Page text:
After much gentle but persistent harassment, one day, to shut him up, I watched a video of a Harvard evolutionary biologist, Dan Lieberman, explain why running shoes sucked. It featured a woman of about my build (read: like a brick shithouse) being wired up on a treadmill which recorded the comparative impact of her running stride in regular running shoes, and in these funky toe shoes. In the regular running shoes, her stride was longer and her foot struck the ground heel first. The impact on her body was incredible, a sharp peak on the monitor followed by a smaller ripple effect. In the weird shoes, her stride was shorter, and she landed mid-foot -- on the part between the toes and the heel. The monitor recorded a lower, more evenly distributed impact. This Lieberman fellow is convinced that running shoes change the body's natural running stride to our detriment, and that we are born to run . . . well, barefoot.

I thought, what the heck, and walked down to the basement, kicked off my shoes, and hopped on the treadmill.

Ten minutes later, I was ordering the funny looking shoes. Turns out, the Lieberman guy and my husband were on to something. In the funny shoes, my stride is shorter, and my foot hits the ground on the middle part of my foot. My knees don't hurt. My ankles don't hurt. It's amazing.

Yeah, they're Vibram FiveFingers. I have two pairs now, along with three pairs of funny toe socks.

They may be funny looking, but they turned me into a runner.

Monday, September 6, 2010

Maiden Voyage: Mineapolis Duathlon Fun Course, Part One

So, in a fit of . . . insanity? inspiration? both? . . . about two months ago the Husband and I signed up for the Minneapolis Duathlon Fun Course. When I announced this to my friends on facebook, and admitted I would be running 1.5 miles, biking 12 miles, and running 1.5 miles, all in one morning, I was asked why this would be considered the "Fun" course.

A year ago, I would have asked the same question. Putting on spandex and sweating excessively for a couple hours at a time didn't seem like my idea of fun either.

But then I had the epiphany that I am a type-A, goal-oriented person in all other areas of my life. Give me a deadline, and I will make. things. happen. I realized that if I applied that focus to my physical fitness, I might actually become, you know, FIT. And so I began the search for sporting events that were (1) within reason, physically speaking, (2) within reason, geographically speaking, and (3) within reason, financially speaking.

Duathlons fit all three. I have a bike. I have feet. I like ambulating on both. How bad could this be?

As it turns out, not so bad.

The Husband was going to do it "with" me (read: at the same time as me, but finishing far ahead of me) but then had to go and break his fourth metatarsal, leaving me to do the course solo, but with the side benefit of having extraordinary race support.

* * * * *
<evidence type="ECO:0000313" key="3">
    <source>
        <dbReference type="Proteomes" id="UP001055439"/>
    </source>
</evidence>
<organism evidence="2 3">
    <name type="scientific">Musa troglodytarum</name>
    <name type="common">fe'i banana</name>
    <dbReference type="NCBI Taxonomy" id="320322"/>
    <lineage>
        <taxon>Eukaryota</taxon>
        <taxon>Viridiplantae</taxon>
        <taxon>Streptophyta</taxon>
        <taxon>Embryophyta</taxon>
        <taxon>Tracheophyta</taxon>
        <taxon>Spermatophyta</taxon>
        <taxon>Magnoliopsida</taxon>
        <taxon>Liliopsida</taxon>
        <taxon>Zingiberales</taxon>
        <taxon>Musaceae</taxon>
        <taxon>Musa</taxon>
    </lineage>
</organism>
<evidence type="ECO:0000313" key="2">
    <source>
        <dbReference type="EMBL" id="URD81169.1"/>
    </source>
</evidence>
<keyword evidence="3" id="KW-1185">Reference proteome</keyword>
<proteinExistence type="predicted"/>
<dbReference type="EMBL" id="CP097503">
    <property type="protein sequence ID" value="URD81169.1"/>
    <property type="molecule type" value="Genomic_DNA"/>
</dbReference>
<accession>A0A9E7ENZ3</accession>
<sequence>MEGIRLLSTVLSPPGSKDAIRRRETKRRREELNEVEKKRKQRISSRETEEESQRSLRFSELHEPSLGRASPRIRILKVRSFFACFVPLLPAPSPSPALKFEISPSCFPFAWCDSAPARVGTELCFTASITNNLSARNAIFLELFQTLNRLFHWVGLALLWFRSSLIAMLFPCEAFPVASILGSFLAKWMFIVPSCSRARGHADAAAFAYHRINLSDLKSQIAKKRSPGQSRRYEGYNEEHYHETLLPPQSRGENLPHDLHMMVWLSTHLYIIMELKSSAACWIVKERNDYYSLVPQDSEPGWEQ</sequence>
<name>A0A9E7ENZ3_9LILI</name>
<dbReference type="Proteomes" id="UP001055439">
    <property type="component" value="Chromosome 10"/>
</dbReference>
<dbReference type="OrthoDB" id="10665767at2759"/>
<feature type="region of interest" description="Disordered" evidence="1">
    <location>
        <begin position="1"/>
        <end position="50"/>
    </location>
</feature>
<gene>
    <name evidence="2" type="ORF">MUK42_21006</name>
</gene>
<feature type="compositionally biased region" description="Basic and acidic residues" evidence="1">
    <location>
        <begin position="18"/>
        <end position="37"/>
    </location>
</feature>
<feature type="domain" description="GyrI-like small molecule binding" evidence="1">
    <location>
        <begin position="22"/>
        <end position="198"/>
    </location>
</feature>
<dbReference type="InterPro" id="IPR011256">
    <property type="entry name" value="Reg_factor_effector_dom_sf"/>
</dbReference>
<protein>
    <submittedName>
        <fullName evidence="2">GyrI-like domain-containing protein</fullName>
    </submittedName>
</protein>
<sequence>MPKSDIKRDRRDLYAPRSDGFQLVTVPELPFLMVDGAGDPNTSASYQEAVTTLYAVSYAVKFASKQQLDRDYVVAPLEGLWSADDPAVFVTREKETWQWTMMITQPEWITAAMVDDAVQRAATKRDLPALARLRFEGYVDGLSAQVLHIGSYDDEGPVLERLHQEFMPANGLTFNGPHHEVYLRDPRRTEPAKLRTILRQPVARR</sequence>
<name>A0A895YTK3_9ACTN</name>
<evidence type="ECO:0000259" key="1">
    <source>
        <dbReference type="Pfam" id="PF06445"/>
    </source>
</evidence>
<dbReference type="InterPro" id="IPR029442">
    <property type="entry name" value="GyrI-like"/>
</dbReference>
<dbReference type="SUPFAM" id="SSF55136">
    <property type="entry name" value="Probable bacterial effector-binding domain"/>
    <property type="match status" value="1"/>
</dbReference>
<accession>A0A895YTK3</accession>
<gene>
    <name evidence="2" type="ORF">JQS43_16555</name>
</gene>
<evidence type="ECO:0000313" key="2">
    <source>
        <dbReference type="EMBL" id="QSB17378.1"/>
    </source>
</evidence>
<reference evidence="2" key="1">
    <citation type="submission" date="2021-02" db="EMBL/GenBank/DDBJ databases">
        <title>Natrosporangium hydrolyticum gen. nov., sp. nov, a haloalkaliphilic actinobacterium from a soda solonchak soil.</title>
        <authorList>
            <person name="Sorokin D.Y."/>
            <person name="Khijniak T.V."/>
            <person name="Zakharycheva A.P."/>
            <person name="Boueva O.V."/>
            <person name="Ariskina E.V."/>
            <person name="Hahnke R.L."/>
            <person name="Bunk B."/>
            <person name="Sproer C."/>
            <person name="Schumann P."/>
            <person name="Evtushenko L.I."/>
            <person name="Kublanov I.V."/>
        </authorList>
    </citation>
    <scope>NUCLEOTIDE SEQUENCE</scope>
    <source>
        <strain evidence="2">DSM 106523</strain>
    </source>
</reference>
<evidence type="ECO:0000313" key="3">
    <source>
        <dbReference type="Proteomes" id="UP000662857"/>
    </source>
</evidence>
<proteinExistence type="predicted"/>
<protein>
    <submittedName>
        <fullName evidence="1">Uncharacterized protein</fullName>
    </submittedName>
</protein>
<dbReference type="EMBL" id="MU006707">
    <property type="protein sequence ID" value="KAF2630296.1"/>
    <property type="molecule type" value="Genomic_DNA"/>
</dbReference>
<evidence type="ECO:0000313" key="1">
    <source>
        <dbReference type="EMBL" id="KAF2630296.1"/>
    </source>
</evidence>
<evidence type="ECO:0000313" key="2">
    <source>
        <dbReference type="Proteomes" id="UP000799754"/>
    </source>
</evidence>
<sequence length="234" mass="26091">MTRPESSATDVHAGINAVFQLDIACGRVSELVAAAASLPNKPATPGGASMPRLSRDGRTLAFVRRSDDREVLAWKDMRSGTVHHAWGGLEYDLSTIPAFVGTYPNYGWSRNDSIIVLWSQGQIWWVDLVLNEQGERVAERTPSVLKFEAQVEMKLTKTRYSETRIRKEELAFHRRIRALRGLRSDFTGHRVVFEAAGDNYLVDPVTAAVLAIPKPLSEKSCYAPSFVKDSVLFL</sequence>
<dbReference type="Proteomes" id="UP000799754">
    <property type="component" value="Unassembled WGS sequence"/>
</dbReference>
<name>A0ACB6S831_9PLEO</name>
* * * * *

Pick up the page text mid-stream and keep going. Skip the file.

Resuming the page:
So we arrived in Minneapolis the day before to pick up racing chips and check in to the hotel. Minneapolis, by the way, is a lovely, green, progressive city. Very walkable and bikeable (that is, if your foot isn't broken). We stayed at the Depot, which was at one time the train station for the Hiawatha Line running between Minneapolis and (wouldn't you know it) Milwaukee. The room was lovely. The net access, not so much. Luckily, there is a coffee house steps away from the front vestibule of the hotel. Sweet.

The night before, we found a Noodles and Company and I tucked into a salad, Tuscan whole wheat linguine with grilled chicken, and a glass of wine. And lots of water. I slept like a rock.

Thursday, August 19, 2010


Slow. Yeah, that pretty much describes my pace, be it run, bike, or swim.

But it could be worse. I could be unable to run, bike, or swim, and how crappy would that be?

I have never been an athlete. As a kid, my dad nicknamed me "grace" because of my general physical ineptitude. I vastly preferred sitting on the front porch with a book than running and playing with the neighborhood knuckleheads. Invariably, when trying something "sporty" I'd end up injured or embarrassed. Begged off on gym class as often as possible.

I have also never been skinny. And I don't mean an extra ten pounds that won't come off. I mean at the age of 14 I was 5 feet 9 inches, weighed 170 pounds, and looked like a full grown woman. Most of it was (and is) boobs and butt. Oh, and thighs. Now, after 2 kids, there's a tummy pooch too. Fun.

So for me to consider donning spandex and doing physical activity which causes my jiggly parts to jiggle even more violently . . . well, let's just say it wasn't in the picture.

Until I visited my hometown this past spring. I come from a small town in the South, and down there you don't run unless you're being chased by someone. Vegetables are boiled until gray with fat back included, and fruits generally come out of a can. Meat is almost always fried. It shows.

And I saw my mother for the first time in four years. She is probably up to 400 pounds now, and between the weight and her rheumatoid arthritis she can barely walk. I love her, but I have that genetic disposition, and I don't want to be her.

So here I am, on an almost daily basis wiggling my feet into funny shoes and sweating profusely, to get myself healthier.